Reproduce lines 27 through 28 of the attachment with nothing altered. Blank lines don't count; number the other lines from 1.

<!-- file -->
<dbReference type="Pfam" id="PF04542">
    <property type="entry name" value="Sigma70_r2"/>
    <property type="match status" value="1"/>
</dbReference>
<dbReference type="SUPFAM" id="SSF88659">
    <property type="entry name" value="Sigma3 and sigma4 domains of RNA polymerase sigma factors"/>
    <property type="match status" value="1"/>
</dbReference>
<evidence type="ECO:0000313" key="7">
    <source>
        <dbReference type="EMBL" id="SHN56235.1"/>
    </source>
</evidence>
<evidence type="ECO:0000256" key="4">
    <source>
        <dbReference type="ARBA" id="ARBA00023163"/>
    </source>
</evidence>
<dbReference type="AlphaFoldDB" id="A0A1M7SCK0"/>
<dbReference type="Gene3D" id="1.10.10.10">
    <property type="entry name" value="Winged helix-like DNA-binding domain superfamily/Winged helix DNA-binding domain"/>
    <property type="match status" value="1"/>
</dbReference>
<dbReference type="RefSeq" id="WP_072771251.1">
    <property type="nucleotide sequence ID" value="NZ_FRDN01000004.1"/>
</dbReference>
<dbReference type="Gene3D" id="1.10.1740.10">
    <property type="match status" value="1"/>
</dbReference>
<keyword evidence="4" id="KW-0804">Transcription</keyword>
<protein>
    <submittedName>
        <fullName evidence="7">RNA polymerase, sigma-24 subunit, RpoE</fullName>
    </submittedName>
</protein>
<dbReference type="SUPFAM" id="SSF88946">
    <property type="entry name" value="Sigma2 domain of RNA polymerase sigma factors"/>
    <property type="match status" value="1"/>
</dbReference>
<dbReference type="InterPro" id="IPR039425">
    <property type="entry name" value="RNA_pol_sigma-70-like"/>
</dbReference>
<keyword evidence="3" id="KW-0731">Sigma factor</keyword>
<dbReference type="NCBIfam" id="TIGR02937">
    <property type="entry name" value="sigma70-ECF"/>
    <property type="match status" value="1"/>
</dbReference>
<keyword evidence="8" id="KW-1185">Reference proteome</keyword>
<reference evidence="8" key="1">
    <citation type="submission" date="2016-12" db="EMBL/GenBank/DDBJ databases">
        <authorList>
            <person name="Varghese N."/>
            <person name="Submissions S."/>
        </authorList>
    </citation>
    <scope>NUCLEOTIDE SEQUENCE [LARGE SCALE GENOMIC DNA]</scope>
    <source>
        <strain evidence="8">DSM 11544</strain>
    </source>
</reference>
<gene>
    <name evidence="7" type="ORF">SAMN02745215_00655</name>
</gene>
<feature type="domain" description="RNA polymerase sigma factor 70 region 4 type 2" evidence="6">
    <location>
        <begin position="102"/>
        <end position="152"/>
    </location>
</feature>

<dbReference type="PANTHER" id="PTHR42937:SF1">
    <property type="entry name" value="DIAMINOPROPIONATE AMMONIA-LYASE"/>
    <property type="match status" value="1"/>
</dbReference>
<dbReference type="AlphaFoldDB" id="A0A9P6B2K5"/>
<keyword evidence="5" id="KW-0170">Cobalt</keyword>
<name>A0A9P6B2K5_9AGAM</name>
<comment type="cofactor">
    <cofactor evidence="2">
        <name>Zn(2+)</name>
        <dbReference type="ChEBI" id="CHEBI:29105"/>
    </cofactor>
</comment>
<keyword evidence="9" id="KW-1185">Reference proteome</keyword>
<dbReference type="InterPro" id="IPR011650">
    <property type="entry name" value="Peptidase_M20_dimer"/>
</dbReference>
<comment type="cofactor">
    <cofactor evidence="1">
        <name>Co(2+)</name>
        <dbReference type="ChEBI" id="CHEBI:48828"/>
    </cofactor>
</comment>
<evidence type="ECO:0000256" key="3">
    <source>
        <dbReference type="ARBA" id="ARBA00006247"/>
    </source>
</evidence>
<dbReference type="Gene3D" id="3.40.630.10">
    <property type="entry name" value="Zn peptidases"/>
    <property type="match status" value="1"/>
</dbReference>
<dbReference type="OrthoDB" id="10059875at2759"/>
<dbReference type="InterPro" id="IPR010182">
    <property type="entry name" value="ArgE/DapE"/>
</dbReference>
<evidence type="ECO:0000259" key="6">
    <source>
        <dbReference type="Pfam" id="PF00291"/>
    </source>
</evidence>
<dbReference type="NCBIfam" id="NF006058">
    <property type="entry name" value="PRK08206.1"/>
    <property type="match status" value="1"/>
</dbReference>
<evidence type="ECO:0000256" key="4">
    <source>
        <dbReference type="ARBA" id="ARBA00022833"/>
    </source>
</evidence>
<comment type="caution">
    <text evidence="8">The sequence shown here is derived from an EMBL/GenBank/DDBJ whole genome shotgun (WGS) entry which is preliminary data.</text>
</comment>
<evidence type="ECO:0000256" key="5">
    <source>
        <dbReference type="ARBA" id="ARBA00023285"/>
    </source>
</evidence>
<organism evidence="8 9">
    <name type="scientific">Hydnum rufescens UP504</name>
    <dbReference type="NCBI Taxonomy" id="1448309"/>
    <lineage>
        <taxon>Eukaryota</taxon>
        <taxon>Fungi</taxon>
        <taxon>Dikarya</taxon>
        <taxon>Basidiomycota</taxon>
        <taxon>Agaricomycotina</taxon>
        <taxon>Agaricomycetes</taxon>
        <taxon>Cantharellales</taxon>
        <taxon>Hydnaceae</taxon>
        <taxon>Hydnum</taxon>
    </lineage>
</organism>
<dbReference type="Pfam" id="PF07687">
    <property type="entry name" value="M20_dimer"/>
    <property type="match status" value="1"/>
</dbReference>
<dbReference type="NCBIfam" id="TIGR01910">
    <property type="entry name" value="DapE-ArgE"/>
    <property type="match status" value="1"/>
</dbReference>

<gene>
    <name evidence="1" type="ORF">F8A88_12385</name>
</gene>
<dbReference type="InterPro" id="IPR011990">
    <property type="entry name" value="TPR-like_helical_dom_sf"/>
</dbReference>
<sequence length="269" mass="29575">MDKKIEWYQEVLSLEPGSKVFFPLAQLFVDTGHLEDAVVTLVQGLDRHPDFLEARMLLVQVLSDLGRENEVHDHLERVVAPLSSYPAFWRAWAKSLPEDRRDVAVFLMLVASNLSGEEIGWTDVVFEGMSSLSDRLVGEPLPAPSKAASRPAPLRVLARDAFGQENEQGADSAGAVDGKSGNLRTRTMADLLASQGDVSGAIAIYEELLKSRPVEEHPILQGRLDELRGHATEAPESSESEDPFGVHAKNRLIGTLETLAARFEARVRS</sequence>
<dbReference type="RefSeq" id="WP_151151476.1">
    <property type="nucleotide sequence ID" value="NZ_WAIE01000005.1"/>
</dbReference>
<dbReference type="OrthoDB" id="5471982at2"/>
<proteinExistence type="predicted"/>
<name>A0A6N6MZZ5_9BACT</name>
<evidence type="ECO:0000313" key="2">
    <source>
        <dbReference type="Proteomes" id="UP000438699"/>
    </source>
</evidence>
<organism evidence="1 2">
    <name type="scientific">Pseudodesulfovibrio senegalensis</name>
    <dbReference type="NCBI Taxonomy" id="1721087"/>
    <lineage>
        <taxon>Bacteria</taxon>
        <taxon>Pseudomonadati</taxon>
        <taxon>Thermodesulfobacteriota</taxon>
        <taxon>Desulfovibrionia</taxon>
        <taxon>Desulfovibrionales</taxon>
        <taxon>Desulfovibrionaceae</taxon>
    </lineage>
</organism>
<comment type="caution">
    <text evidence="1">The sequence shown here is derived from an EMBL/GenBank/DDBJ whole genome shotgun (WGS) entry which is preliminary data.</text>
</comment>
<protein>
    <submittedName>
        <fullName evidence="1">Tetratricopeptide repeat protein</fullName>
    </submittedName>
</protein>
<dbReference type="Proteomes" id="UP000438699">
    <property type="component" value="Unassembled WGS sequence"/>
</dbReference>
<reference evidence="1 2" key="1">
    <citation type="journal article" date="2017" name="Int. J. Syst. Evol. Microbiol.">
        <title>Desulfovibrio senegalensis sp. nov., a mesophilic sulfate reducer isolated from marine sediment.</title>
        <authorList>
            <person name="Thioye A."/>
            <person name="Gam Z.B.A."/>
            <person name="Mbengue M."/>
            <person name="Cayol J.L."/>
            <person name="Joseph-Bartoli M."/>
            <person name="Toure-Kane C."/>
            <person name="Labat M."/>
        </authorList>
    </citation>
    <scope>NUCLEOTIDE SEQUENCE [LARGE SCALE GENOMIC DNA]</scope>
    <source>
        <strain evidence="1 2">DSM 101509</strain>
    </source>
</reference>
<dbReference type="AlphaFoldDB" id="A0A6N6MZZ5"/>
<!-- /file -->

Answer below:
<dbReference type="Gene3D" id="1.10.1740.10">
    <property type="match status" value="1"/>